On the 60th anniversary of the Six Bells colliery disaster, DAN BARNES looked back on the last mining disaster in Gwent - with one MP calling for a minute’s silence to honour the 45 miners lost.

AT 10.45am on the morning of June 28, 1960, 45 miners were killed when an explosion tore through the Arael Griffin colliery.

Around 40 men were trapped underground by what was one of the UK’s worst post-war mining disasters.

Rescuers divided into two teams, one making the roof safe and the other attempting to break through the wall of rock which imprisoned the men.


Hundreds of men, women and children stood outside the colliery waiting for news on their loved ones.

An official from the colliery told the Argus at the time: “It’s not rock [falls] that are worrying me - it’s carbon monoxide from the explosion.”

The explosion was reported to have happened in an older part of the colliery.

South Wales Argus:

Rescue workers wearing breathing apparatus walk down to the Six Bells pit.

A miner who had returned from the scene said “I don’t think there is any hope for the men at all.

“There has been a big fall of roof and it may be a long job getting them out.”

Fears were to be realised when the death toll climbed to 45.

The grim trade which was South Wales’ lifeblood had claimed more lives.

A rescue worker told how some of the men were so badly burned that it was difficult to identify the bodies.

South Wales Argus:

Miners heading to Six Bells Pit

The steel girders, which supported the roof, had been twisted and knocked sideways in the explosion.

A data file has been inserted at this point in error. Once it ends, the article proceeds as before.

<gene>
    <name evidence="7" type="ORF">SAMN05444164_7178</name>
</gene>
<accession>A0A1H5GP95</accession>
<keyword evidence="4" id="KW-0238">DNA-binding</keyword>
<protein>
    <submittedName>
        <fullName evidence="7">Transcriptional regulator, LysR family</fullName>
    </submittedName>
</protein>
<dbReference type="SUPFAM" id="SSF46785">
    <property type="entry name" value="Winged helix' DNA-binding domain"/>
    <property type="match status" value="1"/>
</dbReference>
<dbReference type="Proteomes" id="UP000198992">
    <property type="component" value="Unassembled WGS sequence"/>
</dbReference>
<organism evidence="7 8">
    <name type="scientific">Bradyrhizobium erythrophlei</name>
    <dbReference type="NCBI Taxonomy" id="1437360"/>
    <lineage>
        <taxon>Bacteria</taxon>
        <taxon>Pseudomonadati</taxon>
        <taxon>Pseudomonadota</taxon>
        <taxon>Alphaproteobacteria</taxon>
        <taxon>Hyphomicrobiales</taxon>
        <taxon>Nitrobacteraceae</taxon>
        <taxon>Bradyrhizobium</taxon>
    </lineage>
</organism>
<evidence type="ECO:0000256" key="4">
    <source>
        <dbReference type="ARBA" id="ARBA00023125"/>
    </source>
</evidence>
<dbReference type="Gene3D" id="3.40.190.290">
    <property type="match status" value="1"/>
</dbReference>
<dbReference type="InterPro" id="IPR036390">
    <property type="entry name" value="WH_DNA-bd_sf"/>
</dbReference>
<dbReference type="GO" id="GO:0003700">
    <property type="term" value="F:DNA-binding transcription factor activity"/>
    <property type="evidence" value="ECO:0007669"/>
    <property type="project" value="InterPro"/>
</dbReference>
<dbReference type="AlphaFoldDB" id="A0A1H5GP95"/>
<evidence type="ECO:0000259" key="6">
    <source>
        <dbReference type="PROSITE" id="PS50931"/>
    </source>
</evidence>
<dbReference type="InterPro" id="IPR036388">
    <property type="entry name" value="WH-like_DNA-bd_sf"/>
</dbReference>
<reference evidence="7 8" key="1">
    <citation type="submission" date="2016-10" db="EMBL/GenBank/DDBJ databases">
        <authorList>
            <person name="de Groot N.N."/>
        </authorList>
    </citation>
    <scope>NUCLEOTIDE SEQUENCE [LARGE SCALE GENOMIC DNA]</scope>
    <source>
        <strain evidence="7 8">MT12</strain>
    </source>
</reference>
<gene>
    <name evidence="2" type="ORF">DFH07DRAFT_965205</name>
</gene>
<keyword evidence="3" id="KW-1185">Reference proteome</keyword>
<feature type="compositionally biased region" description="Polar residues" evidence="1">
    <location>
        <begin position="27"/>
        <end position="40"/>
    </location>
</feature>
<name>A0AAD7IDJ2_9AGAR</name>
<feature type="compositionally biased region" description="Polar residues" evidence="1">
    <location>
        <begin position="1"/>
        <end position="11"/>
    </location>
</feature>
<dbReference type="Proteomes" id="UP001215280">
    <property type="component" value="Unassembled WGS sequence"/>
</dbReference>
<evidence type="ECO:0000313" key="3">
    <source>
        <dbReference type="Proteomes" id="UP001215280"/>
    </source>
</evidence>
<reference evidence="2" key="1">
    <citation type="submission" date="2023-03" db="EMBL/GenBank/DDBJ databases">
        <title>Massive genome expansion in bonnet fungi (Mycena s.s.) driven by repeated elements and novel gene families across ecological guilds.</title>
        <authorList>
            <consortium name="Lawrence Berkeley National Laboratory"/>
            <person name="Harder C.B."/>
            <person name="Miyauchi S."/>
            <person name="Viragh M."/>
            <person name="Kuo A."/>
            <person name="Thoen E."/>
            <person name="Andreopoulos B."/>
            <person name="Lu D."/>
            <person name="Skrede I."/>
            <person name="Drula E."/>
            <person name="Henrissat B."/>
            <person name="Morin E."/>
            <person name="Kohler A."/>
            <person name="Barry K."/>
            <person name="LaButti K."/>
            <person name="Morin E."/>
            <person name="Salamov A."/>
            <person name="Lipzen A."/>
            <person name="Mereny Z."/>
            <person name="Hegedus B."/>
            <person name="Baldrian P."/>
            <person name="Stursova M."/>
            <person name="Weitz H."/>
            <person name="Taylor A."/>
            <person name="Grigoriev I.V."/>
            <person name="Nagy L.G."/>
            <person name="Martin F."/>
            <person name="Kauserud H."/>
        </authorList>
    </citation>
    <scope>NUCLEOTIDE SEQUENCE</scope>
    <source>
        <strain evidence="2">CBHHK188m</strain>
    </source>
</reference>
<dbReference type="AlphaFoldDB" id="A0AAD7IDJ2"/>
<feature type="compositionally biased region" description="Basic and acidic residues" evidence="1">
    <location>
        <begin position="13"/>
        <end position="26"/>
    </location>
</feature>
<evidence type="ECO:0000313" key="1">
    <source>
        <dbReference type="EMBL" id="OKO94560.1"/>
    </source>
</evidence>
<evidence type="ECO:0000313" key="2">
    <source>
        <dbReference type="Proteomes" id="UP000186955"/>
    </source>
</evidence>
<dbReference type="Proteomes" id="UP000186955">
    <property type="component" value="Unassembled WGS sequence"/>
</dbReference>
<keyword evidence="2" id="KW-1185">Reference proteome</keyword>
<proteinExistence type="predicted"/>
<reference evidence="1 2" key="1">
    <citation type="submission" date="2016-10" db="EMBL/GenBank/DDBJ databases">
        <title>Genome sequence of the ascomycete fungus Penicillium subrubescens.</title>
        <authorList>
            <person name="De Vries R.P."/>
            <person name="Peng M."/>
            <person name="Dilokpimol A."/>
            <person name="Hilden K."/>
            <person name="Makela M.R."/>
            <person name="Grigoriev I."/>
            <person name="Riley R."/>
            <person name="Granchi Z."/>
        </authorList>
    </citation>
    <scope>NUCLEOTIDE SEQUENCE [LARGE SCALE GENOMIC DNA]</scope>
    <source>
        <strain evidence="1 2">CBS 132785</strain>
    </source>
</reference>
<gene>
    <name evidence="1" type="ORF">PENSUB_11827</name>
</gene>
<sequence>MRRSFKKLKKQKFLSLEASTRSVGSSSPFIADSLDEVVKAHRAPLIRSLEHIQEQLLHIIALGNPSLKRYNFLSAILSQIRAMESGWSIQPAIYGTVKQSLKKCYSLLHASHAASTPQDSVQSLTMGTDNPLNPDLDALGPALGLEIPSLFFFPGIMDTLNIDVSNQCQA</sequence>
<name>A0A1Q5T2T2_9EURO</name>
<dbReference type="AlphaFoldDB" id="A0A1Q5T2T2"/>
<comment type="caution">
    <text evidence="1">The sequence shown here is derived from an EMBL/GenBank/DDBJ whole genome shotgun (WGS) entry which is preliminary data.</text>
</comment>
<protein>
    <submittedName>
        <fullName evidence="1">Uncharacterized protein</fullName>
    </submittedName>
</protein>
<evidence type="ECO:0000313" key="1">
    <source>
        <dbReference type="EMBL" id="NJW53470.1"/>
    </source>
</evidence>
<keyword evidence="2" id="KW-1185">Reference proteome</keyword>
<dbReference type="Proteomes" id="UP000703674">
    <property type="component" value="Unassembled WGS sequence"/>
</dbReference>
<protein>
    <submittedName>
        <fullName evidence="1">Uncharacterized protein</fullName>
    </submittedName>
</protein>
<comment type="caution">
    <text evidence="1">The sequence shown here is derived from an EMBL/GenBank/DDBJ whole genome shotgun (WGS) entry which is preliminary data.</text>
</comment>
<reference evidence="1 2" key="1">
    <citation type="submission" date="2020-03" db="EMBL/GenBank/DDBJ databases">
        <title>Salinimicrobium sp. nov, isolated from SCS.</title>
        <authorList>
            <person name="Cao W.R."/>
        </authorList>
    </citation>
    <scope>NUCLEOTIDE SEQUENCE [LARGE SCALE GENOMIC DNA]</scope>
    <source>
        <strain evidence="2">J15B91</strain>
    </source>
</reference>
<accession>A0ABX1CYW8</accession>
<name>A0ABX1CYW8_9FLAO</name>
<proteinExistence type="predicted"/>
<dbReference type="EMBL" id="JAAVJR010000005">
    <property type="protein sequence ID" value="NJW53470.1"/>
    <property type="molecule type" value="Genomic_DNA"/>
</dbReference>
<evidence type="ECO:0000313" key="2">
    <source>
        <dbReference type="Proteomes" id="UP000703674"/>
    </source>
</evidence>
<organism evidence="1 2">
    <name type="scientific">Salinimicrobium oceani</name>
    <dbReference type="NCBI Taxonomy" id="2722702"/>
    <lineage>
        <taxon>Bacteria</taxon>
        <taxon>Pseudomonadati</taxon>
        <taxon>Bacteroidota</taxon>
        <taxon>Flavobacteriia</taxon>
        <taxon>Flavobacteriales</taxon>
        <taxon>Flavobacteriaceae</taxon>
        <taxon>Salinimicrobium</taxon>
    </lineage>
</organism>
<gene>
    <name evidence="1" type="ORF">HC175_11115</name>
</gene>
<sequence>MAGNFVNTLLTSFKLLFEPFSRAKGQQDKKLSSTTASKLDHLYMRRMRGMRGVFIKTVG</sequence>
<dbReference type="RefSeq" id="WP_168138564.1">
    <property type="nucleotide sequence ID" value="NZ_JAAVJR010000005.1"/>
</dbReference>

One survivor, Michael Purnell, was sitting having something to eat with another miner Dennis Lane.

The lights went out and Mr Lane went to see what had happened.

As he did so the blast hit him and he was thrown on top of Mr Purnell.

He later said that he believed that, by saving his life, Mr Lane was killed himself.

The fathers, sons, relatives and friends of those killed were told by the coroner, at the inquest which was opened just two days later, that “the whole nation feels for the relatives of the victims in this moment of tragic sadness.”

An appeal to help the victims’ families of the disaster with donations included £2,500 given by the News of the World, while Marks and Spencers had given £500.

The site is now the home of the Six Bells Guardian statue, erected for the 50th anniversary of the tragedy.

South Wales Argus:

The Guardian of the valleys at Six Bells. Picture: christinsleyphotography.co.uk

The figure is of a miner and towers above Six Bells on a plinth upon which the names of the dead are inscribed.

Now, Blaenau Gwent MP Nick Smith has suggested a minute’s silence to mark the 60th anniversary of the disaster this weekend.

Mr Smith said: “It has been 60 years since that dreadful morning when 45 men and boys went to work and never came home.

South Wales Argus:

Nick Smith

“The reverberations of this accident are still felt very strongly in Blaenau Gwent, by those who remember that day vividly, by those whose family members were working at the pit and by those who lost loved ones.

“On Sunday at 10.45am, I will be taking a minute’s silence to remember those fathers, sons, brothers and uncles who lost their lives.”

Mr Smith, who comes from a mining family, said: “We must not forget how dangerous working down the pits was. It was a perilous and punishing job at the best of times.

“Many of those who left the job with no obvious physical injuries have gone on to suffer terribly with respiratory issues in later life.

“I will always campaign to do right by ex-miners in Parliament, including my ongoing work to ensure a better share of the mineworkers’ pension scheme.”